Researchers: Early school hours linked to more teen car crashes

Posted: Sunday, June 23, 2002

SEATTLE (AP) -- Researchers at a sleep conference say they have another reason high school classes should start later in the day: Letting teens snooze a little longer might mean fewer car crashes.

When high schools in one county of Kentucky started school at 8:30 a.m. instead of 7:30 a.m., their students' accident rate dropped dramatically, a University of Kentucky scientist told the annual meeting of the Associated Professional Sleep Societies on Tuesday.

''It's the sort of thing that other districts ought to look at. ... Students are getting dramatically less sleep than they need at that age to function well,'' Dr. Fred Danner, an expert in cognitive and intellectual development, told The Seattle Times.

Danner's study began after the school board in Fayette County, Ky., pushed back the morning bell in 1998, in response to pressure from parents and others. He compared collision statistics involving teens for the two years before and the two years after the schedule change.

The crash rates for 17- and 18-year-olds in Fayette County dropped nearly 16 percent over the period while the rate for the same age group in the rest of the state increased about 9 percent.

Danner said the results do not prove a cause-and-effect relationship.

But, he said, ''These data are consistent with the idea that allowing adolescents to sleep more has a measurable effect on their own safety.''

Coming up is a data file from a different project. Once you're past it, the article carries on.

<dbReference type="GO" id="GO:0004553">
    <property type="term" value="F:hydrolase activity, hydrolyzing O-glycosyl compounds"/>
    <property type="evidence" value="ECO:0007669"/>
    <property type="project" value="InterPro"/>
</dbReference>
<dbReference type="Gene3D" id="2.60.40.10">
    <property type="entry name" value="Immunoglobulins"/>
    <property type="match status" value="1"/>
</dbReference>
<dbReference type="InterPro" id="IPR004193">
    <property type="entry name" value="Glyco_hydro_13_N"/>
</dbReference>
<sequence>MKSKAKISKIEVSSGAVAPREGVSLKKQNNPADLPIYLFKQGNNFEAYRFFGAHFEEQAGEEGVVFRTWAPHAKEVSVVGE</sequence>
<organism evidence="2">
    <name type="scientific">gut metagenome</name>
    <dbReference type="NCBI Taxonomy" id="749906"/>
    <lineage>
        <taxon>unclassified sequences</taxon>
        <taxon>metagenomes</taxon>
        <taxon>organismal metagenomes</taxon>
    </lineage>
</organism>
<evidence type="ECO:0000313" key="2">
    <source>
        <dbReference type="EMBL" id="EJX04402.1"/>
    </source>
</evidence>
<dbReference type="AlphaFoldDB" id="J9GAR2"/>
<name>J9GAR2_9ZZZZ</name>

For years, sleep researchers have campaigned for later high-school start times, saying teens' biological clocks don't allow them to be attentive early. Teens generally need about nine hours of sleep but get seven or less.

''Their brain is still really on the pillow, but we want their body in the classroom,'' said Dr. Mary Carskadon of Brown University Medical School, an expert on adolescent sleep and one of the conference speakers.

Danner said his study did not find any improvement in students' grades with the later start time. But a Minneapolis study reported slightly better grades when the start time switched from 7:15 a.m. to 8:40 a.m. in 1997. The study also said students were much less likely to miss classes, behaved better and experienced less depression.

Seattle School District officials have discussed changing the local 7:45 a.m. start time but, like other school systems across the nation, have been hindered by collateral issues.

Any change would require alterations in the transportation system and the scheduling of extracurricular activities, especially those that mesh with other school districts. There's also the problem of teens with after-school jobs.

Most area school districts have kept their start times between 7 and 7:50 a.m.

But this fall, after a yearlong study, Mercer Island High School east of Seattle will move its start time from 7:20 a.m. to 8 a.m. The need for more buses to meet the schedule was filled by providing state-financed Metro passes to students who need them.

''The research seems to be pretty consistent that they need about nine hours of sleep ... and the earlier the start, the more you're taking away from that,'' said Bill Keim, Mercer Island district superintendent.

The sleep conference, held at the Washington State Convention and Trade Center, ends Thursday. More than 4,000 researchers, physicians and other professionals are attending.



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